The consultant relied heavily on the city’s Comprehensive Annual Financial Report, a government-required document that outlines the state of the city’s finances.
Donohue frequently noted that the financial report portrays the city in a flattering light financially, yet when it comes to budget talks, the city always says it is struggling.
The idea that the city has $116 million in unrestricted net assets comes from the pages of the financial report.
“How can unrestricted assets in the comprehensive annual financial report become restricted during budget talks,” Donohue asked. “I don’t get it. I don’t get it.”
Armstrong said he would have happily explained it to Donohue had the consultant agreed to meet prior to taking his findings publicly.
The consultant had been shopping the audit around privately to members of the council in recent days. Armstrong said he wishes they would have extended the same courtesy to him.
“I have not seen his report,” Armstrong said. “We asked to see it before he presented it and he refused.”
In response to requests for information from Donohue, the city’s Finance Director Robert Samario sent a nine-page letter to Donohue explaining all of the legal restrictions on water, wastewater, airport and harbor funds.
“For some reason they continue to bring this up,” Armstrong said.
Armstrong added that the only documents that the city had not provided Donohue were the last year’s final financial statements, and that’s because they will not be completed until mid-September.
“We are not going to accelerate the closing of the city’s entire books because the union’s consultant wants it,” Armstrong said.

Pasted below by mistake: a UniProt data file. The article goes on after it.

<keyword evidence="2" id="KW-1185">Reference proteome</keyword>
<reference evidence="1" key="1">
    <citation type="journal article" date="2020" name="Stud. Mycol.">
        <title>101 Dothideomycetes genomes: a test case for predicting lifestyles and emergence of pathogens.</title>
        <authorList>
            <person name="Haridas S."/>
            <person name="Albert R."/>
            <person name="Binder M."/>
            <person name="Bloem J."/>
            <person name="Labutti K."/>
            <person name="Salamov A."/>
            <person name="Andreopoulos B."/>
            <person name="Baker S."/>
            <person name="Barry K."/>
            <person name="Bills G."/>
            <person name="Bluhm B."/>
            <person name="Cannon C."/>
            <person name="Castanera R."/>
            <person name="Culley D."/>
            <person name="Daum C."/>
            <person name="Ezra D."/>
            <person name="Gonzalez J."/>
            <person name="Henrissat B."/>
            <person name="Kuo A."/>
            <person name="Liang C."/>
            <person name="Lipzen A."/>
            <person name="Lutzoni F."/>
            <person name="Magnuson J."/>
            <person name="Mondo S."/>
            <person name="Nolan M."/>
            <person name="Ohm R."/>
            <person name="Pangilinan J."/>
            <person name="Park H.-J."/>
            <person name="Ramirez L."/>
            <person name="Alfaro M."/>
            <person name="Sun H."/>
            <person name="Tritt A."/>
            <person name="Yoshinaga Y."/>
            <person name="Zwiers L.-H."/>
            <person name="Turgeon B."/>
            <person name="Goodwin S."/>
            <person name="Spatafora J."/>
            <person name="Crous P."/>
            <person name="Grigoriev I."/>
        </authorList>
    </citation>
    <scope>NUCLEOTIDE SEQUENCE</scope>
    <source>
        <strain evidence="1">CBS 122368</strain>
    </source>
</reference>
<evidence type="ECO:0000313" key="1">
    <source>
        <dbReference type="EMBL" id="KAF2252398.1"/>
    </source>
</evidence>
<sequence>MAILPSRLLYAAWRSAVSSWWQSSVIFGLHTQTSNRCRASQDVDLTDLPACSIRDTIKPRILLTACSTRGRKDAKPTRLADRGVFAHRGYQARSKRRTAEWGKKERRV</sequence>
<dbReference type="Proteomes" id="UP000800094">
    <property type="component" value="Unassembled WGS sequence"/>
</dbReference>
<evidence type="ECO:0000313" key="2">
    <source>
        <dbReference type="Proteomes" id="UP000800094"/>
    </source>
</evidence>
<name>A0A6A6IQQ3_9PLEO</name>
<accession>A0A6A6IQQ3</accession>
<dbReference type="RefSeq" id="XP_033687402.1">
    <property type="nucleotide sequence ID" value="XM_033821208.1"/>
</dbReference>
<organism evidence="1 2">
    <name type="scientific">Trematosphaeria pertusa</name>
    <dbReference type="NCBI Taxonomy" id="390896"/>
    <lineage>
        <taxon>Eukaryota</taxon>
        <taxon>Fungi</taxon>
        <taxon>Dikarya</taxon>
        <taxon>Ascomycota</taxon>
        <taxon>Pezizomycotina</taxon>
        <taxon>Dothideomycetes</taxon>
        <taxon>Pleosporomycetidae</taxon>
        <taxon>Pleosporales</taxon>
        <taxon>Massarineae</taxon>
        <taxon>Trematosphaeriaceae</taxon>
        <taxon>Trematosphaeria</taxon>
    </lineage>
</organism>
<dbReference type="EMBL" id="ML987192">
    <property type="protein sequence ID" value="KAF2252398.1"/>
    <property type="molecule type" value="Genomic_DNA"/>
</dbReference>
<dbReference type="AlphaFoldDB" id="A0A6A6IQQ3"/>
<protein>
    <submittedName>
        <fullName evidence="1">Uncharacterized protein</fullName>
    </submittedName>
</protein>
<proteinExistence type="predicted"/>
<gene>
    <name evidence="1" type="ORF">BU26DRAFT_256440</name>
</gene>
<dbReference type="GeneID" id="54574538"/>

Santa Barbara Mayor Helene Schneider said she met with Donohue on Tuesday morning.
“I have some questions about their report,” Schneider said. “I want to ask Jim Armstrong and Bob Samario about their assumptions before making any final determination.”
Schneider, a former human resources manager, said that if the council were to determine that it could take unrestricted money from enterprise funds to pay for other expenses, that such a policy change “would not happen overnight.”
“If we want to revisit those policies, we can,” Schneider said. “I am hoping we can work together in providing the services rather than having a big fight over policy that really cannot be addressed overnight.”
From McGrew’s perspective the issue is simple.
He believes the money is there and that it’s just a matter of the council making the right decision.
He made similar contentions during budget talks in 2005, and clashed publicly with then-mayor Marty Blum.
He said Armstrong has shown a pattern of whittling down the police force during the last decade.
McGrew said the city lost several officers around 2005.
Those officers went to Ventura, Oxnard and other communities, McGrew said, because the pay was better in those areas.
“It devastated us last time,” McGrew said.
Now, McGrew said, more officers could flee the area, even for places such as Santa Maria.
McGrew said he’s feeling the animosity from upper management for speaking out.
“There is more hostility toward me,” McGrew said. “The heat is on and I am feeling it. That can only be coming from Armstrong.”
S.B.C.C.C. The place where COMMON SENSE never goes out of style!